Letters for April 6, 2006
The politics of division
Re “Don’t judge the best by the failures” (Right Hook, March 30):
Your Rove-trained mouthpiece, Mike Lafferty, has got me to thinking about this divisive “Republicans are better than Democrats” thing, and I’ve decided that, if he’s willing to pay my share of the national debt (currently $27,968 per U.S. citizen), then I’ll put a Dubya sticker on my car and quit haranguing him for the short-sighted, semi-fascist statements he makes in the paper each week.
This seems like a modest proposal and a good deal for Lafferty, given the fact that it was the Republican-dominated Congress and Dubya who created the $8.5 trillion deficit that my grandchildren and I will otherwise still be paying down 30 years hence. If he’s not willing to put his money where his oversized mouth is concerning this matter, then assume that the likes of me will continue to pen snarky letters to the editor in response to his mindless right-wing rants and laugh heartily as Mr. Bush inches closer and closer to the inevitable impeachment.
Re “Heads up, America. Some good things have happened in Iraq.” (Right Hook, March 23):
While I can’t argue with the fact that Mike Lafferty is an adorable lap dog, I do question your decision to keep him employed as a columnist. Is this some sort of liberal experiment in socialized journalism? Have we, as a society, really reached the point where we’ll give anyone column space without respect to merit, talent or reason? Really, why do you hate freedom? Clearly, the terrorists have already won.
Oh, and also—why the media isn’t reporting the good news out of Iraq, I’m sure, is that journalists keep getting kidnapped and murdered before they can get the copy out. As soon as one of them makes it back from the field alive, Iraq is sure to be exposed as the paradise it is.
Freedom on hold
Re “For the record” (Guest Comment, March 30):
[I was bothered by] the last paragraph of your guest’s commentary, where he wondered if an AG Hillary Clinton going after gun owners and pro-life groups via the PATRIOT Act would be problematic for ‘neo cons.’ You mean Janet Reno wasn’t bad enough? Gun control and pro-life issues were threatened and curtailed during the ‘90s, and he’s right: I don’t want a Queen Hillary or Prince Howard Dean misusing the PATRIOT Act, so I’m glad that the act has been amended.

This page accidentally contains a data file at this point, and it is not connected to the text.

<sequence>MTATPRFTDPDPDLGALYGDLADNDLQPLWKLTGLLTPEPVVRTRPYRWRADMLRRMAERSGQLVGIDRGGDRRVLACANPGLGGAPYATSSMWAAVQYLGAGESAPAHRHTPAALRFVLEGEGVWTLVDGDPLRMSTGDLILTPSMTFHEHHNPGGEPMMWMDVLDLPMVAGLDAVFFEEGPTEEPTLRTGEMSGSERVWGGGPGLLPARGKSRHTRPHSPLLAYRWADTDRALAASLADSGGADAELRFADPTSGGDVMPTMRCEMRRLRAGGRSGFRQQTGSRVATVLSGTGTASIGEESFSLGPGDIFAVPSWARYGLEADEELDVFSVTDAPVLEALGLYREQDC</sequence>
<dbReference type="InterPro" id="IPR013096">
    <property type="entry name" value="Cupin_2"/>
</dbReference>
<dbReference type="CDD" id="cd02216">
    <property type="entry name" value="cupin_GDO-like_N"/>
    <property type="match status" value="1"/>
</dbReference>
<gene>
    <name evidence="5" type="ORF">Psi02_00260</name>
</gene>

As far as the Church committee goes, wouldn’t it have been better if the CIA could have taken Osama bin Laden out by assassination in the ‘90s instead of going to all-out war killing thousands of innocents?
Let’s put the Birkenstock on the other foot. What if, instead of the twin towers, the New York Times and Rolling Stone buildings were destroyed? The ACLU headquarters or a famously liberal college in place of the Pentagon? Civil liberties were suspended in WW II, then restored after the war was over, and will be again when this threat is over.
Get your details right
Re: “Hand me down” (Arts&Culture, March 30):
As one of the persons interviewed at Coral Rose Vintage, I’m writing to let you know of my disappointment with the article. The reporter failed to take note that there are two businesses at 805 S. Virginia St. The owner of Coral Rose is Vicky Rodriguez, and Nataliya Solace is the owner of Nataliya’s Fashion Design & Alterations; although both occupy the same address, they are separate businesses, an important detail which was overlooked in the article.
In fact, after I read the article, I was under the impression that Nataliya Solace dealt in vintage clothing, and she doesn’t. Most of the quotes about the clothing at Coral Rose were supposedly from her. One of Nataliya’s fashion creations was misrepresented as a vintage piece, when in reality it’s a duplication of an elegant 1930’s style gown. Since the article was supposedly about vintage clothing, I thought it strange that none of the clothing representing Coral Rose were genuine vintage pieces. They were all designed by Nataliya.
The article also attempted to define the difference between vintage and thrift. The difference is not only quality, but presentation. Coral Rose specializes in vintage clothing and accessories in a clean, quaint atmosphere. Vicky makes sure all the clothes have been professionally dry-cleaned, that they’re in the best condition possible and identified by era.
I’m sure these seem like minor details, but attention to detail is what shops like Coral Rose offer.
John D. Kille
Re “Hand me down” (Arts&Culture, March 30):
The photo caption on the bottom of page 18 read, “Vintage dresses, like this one at Coral Rose, can be found dating back to at least the 1920s.” This is incorrect; the dress was actually inspired by vintage styles but designed by Nataliya Solace.